I recently and gratefully turned 80 years old. I consider it a particularly noteworthy chronological transition from the relatively secure 70’s toward what seems like a far shore of the 90’s. I’ve decided turning 80 is a little like passing out through the wardrobe in C.S. Lewis’s Lion, Witch and the Wardrobe story in which the entry into Narnia offers a portal into another world.
The children in the Narnia story, it turns out, learn that they cannot return through the wardrobe because they have become too old. This is also my reluctant reality as well. I can’t really return back through the portal to my previous younger years either. Although I like to fantasize that I could still do a backflip off the diving board if I really wanted to, or I could still prepare legislative testimony into the night and then drive to Olympia and back the next day to deliver it, or that I can still climb a ladder to clean the gutters and paint a ceiling if I am foolish enough to try to do so - that is a world to which I can no longer safely and sanely return. But I can indeed continue to live a reasonably active life, and I am always free to return to my "pre-wardrobe world" with my decades of precious memories. More importantly, I can now be present in a new "Narnia world" of continuing surprises and quests for new adventures, using my now well-won years of wisdom and experience as a guide. And this would apply, of course, to all of us as we age.
Being 80 allows me to truly claim elder hood. When I was younger a reference to someone who was 80 clearly implied they were old. But now that I myself am actually 80 I no long consider an aged stigma to apply, of course. I still can experience myself as vital and competent despite the chronology of being an octogenarian. And I increasingly find myself referring to those a decade ahead of me as someone “being only in their 90’s” as if the accumulated years are irrelevant. But then I do a quick scan of my scarred up body and often undependable memory, and the reality of my age is also apparent. A paradox of aging is that we can simultaneously feel much younger than we are while also affectionately accept the impact of our years on our bodies and minds.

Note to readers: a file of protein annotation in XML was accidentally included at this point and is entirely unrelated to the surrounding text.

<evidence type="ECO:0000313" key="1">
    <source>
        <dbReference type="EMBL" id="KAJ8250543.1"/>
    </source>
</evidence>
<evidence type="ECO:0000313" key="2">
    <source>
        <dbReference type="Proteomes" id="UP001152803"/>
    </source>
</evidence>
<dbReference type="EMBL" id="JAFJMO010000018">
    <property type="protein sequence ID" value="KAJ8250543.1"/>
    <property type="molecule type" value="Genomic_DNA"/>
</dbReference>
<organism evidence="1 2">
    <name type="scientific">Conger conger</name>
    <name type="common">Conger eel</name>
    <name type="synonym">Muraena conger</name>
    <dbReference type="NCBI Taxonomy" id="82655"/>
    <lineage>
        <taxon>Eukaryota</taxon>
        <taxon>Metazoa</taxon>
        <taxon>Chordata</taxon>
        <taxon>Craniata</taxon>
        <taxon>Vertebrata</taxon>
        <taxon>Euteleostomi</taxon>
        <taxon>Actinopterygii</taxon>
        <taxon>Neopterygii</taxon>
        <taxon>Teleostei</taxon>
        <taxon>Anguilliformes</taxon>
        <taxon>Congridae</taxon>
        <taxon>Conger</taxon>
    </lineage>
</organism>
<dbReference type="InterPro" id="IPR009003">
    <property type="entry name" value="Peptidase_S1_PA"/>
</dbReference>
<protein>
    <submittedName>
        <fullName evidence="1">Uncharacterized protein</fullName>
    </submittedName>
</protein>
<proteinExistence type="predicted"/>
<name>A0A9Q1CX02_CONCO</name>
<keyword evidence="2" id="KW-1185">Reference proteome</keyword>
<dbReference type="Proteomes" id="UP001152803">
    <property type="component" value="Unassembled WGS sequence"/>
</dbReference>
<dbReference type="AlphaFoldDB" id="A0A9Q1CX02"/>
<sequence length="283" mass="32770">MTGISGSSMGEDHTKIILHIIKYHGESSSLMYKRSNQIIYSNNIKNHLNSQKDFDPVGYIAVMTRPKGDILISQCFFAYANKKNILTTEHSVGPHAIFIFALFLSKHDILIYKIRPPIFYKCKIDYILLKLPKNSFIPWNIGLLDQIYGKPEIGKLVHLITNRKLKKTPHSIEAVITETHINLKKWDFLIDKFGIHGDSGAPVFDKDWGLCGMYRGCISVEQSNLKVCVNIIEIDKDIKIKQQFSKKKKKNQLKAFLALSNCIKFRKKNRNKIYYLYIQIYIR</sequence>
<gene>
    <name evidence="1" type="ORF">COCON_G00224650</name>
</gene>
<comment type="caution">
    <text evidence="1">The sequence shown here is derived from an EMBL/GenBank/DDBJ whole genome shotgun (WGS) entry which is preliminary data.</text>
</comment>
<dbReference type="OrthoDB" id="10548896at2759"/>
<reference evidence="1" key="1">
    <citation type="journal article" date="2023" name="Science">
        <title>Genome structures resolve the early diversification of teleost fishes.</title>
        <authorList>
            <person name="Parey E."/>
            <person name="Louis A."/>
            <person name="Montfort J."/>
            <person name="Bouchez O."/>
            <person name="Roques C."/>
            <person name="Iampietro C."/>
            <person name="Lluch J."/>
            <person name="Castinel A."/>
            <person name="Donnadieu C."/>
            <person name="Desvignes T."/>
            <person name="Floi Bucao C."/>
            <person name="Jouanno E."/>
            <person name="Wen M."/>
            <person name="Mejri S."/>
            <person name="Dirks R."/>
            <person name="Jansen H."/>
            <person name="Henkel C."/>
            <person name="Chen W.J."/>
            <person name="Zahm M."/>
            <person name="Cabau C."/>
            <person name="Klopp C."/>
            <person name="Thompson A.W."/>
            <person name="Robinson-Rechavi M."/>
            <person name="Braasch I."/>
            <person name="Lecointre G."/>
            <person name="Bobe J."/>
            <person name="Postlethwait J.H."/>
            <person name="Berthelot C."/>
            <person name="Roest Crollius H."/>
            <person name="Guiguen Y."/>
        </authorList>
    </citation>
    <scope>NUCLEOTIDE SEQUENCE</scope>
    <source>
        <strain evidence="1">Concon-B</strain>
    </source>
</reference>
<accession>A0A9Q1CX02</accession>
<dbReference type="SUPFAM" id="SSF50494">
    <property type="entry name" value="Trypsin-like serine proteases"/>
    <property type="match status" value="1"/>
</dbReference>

The truth we all know is that aging is always relative at any point in our life cycle. I think of our young pre-teen (“tween”) grandchildren who toggle between being a child and also being thrust into adult like responsibilities. On vacation with my then twelve year old granddaughter, who fully engaged us in thoughtful, adult conversations and shared in all our planning decisions, when she found a playground with swings and rides that she gleefully enjoyed, she blurted out “It’s so good to be a kid again!” So when I can again be on a hiking trail, or I am engaged fully in various political dialogues, often now with my much younger coalition partners, or I am challenged to (occasionally) have a new facility with my computer skills, I can also say, “It’s good to be a competent younger person again,” even though I may now move at a much slower pace.
In sum I feel fortunate enough to have lived to be 80 years old. It has indeed been a good life so far. And I am grateful it is still a very fulfilling life in the present. And I look forward to a good number of years yet to continue to explore life and all the surprises and wonders it has to offer.
And I believe I am not alone. I recently was given a community birthday party, and when I asked my assembled friends how many were also octogenarians - or pending octogenarians, or octogenarian wannabes - to my surprise, it seemed almost everyone raised their hand. I found I had good company. And even if any of you are still well below the 80 year mark, you can be encouraged from me that being 80 years old can indeed also be a rewarding and fulfilling time of life.
Quakers refer to respected elders as “weighty Friends,” meaning they have reached a deserved level of stature and respect within the community. So I have taken up the idea that I am now a “weighty-eighty,” not just among the Quakers, but in my family, community, and professional roles in this new era of my life.
So onward into a new decade and beyond, and all the continuing challenges and revelations it will provide.
With gratitude for our lives, however long they may be,